Stock Options · Recruiting

Employment offer terms for software engineer in bay area?

Matt Martin Sr. Software Engineer at RelateIQ

January 23rd, 2014

I know that the below is within the general parameters of reasonable, but I'd be interested in whether people think this is high, low, or just right.

Company is a startup of around 50 people, about half engineers, bay area, post series B, series B valuation in the $100M range.

Position is full time software engineer.

Offer is $100K salary, plus benefits, plus, stock options of around .04%


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Alison Lewis CEO/Creative Director

January 23rd, 2014

Thank you. I don't agree with years either...had a "Sr." Who had great skill but the communication manor and approach of... Well lets just say he was immature and very hard to work with. The younger guy, has less experience and wants vacation all the time, but is on point and ready to be

Michael Barnathan

January 23rd, 2014

Anyway, if you don't have the cash to fund a salary, you have to sell him on the vision, then give him enough equity that he feels it's worth taking the risk. Or bring him on as a contractor if you can afford it, evolving into a full-time position when you can fund it. I'll preemptively agree with Mike Moyer that a "grunt fund" would also work here :)

The thing I like to see most as a techie when I look at a founding team is: do the nontechnical people really understand the product that they're trying to build? Not to the extent of being able to build it yourself, but understanding the steps in the workflow, how to manage deadlines (including the tension between time, quality, and scope), and how to communicate with knowledge workers without disrupting focus.

Michael Barnathan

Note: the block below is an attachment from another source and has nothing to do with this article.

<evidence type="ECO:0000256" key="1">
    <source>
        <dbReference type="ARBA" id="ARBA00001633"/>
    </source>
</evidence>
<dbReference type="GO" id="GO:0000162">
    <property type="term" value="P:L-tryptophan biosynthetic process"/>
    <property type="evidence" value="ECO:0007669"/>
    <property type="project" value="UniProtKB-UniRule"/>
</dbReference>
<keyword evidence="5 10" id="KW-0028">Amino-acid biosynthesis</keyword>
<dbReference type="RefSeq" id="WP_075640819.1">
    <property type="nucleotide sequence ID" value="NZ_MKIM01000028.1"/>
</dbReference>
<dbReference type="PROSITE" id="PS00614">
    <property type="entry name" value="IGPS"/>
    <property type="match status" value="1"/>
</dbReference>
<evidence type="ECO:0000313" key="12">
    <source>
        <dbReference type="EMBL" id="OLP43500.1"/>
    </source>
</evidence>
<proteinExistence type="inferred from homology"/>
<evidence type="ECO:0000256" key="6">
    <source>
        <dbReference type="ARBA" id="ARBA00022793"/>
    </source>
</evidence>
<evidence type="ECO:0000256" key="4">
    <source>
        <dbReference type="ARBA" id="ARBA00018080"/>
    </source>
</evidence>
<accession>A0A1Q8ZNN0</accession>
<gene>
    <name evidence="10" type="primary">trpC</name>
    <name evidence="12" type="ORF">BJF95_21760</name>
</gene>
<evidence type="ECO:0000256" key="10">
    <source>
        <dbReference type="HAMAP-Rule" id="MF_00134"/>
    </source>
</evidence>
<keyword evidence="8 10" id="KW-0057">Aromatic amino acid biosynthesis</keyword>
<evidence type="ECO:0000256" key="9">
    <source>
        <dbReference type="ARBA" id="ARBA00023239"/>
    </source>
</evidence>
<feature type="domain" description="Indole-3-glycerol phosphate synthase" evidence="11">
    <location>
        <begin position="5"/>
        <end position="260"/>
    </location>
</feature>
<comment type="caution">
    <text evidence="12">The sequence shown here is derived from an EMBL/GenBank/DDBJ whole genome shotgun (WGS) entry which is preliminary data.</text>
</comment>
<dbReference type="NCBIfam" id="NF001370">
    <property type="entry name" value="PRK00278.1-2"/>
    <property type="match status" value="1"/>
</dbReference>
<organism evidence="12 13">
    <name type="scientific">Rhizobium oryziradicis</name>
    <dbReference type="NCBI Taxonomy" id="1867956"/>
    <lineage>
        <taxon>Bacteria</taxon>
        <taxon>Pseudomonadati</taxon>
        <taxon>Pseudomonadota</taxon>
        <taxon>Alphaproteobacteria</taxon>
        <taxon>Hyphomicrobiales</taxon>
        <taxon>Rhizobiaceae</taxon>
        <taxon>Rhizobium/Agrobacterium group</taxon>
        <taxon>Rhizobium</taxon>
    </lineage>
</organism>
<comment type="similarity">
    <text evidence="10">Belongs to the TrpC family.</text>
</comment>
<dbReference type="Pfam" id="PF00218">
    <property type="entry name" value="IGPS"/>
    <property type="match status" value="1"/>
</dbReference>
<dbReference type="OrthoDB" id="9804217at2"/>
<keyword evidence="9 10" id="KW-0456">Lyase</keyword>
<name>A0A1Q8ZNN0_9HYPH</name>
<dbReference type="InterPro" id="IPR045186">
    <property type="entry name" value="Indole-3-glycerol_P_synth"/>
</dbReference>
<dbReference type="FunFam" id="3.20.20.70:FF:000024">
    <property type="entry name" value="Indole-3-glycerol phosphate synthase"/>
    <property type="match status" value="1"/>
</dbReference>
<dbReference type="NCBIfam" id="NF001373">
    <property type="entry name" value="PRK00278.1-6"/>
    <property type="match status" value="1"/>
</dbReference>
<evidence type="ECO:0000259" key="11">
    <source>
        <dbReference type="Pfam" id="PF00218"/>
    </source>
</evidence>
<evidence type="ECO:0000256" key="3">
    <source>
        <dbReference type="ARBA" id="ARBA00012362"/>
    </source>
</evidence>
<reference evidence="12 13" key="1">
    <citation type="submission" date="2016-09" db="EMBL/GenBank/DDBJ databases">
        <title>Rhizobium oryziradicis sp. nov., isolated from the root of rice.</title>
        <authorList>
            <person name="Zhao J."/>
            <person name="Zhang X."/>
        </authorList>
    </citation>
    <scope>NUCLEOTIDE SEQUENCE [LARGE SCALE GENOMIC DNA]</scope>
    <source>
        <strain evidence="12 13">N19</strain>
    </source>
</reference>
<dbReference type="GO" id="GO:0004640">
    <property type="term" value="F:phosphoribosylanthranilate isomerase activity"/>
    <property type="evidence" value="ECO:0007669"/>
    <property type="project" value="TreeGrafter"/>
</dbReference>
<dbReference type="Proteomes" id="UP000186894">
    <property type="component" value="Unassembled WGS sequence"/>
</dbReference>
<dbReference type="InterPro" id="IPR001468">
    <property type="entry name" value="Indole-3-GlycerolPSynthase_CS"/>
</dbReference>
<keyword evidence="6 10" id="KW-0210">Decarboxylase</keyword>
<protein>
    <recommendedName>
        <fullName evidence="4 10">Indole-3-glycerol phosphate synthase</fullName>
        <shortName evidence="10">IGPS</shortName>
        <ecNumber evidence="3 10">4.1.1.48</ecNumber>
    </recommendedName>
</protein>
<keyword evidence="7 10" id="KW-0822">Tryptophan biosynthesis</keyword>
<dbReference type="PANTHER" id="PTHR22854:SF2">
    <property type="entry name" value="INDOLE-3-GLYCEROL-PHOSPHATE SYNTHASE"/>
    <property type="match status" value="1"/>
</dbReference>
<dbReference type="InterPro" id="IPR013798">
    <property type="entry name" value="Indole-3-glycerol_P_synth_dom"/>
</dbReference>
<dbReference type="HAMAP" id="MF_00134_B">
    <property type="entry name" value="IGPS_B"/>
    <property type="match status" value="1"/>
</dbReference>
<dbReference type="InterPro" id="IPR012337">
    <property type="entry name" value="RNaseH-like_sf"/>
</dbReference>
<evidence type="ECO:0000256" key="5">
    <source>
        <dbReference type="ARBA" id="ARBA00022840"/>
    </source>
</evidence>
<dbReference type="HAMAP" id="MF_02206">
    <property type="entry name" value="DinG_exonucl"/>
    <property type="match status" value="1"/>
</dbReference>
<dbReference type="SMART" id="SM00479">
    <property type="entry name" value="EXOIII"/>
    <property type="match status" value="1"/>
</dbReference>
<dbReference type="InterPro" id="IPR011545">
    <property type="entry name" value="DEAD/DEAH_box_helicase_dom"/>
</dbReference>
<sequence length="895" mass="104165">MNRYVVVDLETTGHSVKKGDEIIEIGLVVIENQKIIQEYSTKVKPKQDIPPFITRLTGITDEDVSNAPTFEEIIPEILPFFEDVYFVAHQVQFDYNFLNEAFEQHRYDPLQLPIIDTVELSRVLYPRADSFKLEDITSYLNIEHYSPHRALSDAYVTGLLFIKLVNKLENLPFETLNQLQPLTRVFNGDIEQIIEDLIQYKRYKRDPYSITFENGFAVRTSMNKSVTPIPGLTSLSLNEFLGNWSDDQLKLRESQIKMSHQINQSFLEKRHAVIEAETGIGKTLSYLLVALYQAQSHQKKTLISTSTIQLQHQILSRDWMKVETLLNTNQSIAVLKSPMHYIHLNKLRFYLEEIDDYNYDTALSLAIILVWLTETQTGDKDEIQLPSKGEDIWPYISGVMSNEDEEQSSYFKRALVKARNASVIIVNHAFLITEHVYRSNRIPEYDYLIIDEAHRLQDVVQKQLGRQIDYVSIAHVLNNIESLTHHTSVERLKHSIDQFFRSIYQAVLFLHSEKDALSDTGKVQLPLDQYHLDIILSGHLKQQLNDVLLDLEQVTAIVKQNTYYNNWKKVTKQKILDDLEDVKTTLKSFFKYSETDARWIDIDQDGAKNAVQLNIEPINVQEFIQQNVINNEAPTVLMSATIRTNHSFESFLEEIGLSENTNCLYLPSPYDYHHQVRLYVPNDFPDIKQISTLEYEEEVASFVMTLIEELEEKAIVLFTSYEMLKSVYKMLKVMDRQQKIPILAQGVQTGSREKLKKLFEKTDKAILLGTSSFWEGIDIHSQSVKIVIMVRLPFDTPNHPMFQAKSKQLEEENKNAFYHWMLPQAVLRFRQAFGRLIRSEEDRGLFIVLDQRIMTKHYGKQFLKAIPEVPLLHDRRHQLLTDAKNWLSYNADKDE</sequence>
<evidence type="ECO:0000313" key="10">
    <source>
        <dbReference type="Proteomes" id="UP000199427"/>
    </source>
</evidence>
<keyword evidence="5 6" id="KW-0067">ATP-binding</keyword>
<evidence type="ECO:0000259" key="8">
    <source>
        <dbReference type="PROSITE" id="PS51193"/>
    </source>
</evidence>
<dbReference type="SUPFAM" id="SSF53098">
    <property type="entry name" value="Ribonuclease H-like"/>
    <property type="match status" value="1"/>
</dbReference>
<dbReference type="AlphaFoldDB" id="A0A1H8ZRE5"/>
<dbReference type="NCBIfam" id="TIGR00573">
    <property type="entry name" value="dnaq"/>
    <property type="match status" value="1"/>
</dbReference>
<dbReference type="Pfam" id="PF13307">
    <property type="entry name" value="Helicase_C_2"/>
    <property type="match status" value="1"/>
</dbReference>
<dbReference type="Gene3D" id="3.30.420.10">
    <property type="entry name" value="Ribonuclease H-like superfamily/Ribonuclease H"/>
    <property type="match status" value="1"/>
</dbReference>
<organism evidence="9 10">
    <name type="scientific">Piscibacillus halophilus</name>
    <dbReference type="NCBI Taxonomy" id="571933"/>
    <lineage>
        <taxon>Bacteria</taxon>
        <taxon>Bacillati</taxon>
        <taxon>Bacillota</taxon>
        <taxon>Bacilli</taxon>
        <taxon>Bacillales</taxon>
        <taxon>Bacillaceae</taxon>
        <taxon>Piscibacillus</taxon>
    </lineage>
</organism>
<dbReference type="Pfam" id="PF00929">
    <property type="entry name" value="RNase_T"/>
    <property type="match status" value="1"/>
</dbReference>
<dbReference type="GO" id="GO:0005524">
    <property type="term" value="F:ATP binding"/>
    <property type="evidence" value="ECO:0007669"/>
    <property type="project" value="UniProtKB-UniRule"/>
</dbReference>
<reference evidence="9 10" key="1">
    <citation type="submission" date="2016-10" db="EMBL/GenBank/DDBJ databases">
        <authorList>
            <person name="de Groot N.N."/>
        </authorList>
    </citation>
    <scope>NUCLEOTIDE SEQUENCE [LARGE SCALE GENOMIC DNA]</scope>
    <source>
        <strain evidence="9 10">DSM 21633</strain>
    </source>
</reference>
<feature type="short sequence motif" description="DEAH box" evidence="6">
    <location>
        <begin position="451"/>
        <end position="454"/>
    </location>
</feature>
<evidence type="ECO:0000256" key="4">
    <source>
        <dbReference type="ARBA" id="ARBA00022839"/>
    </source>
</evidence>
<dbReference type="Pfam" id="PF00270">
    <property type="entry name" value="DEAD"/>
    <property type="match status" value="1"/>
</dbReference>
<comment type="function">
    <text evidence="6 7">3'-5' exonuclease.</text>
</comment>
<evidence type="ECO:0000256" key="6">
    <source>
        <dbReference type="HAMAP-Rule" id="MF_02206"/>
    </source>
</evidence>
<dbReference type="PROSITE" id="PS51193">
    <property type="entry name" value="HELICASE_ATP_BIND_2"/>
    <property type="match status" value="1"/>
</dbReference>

January 23rd, 2014

Jr/Sr to me is more about skill levels than raw amount of experience. To me, the mark of a senior person is the ability to take a problem down from the conceptual level, decompose it, plan an architecture which solves it, and (if the person is a team lead) get other people into consensus around the solution by showing them why it works.

Junior people are the ones who require others to walk them through that process - either because they're new to the field, haven't been exposed to those types of problems before, come from different environments, etc. Jr. people are midrange investments - the ones you look at and say "Let's invest in this person's growth, because he or she can become really strong with some mentorship and practice". And then you get a senior developer to agree on that too, since the task of mentoring will mostly fall on that person.

By that definition, I have to agree with Jonathan: it would suck to come on at that level without someone more senior to provide mentorship. Some people would thrive in that type of "knit your own parachute before you hit the ground" environment, but many wouldn't do so well, and that would hurt both their own skill development and the company.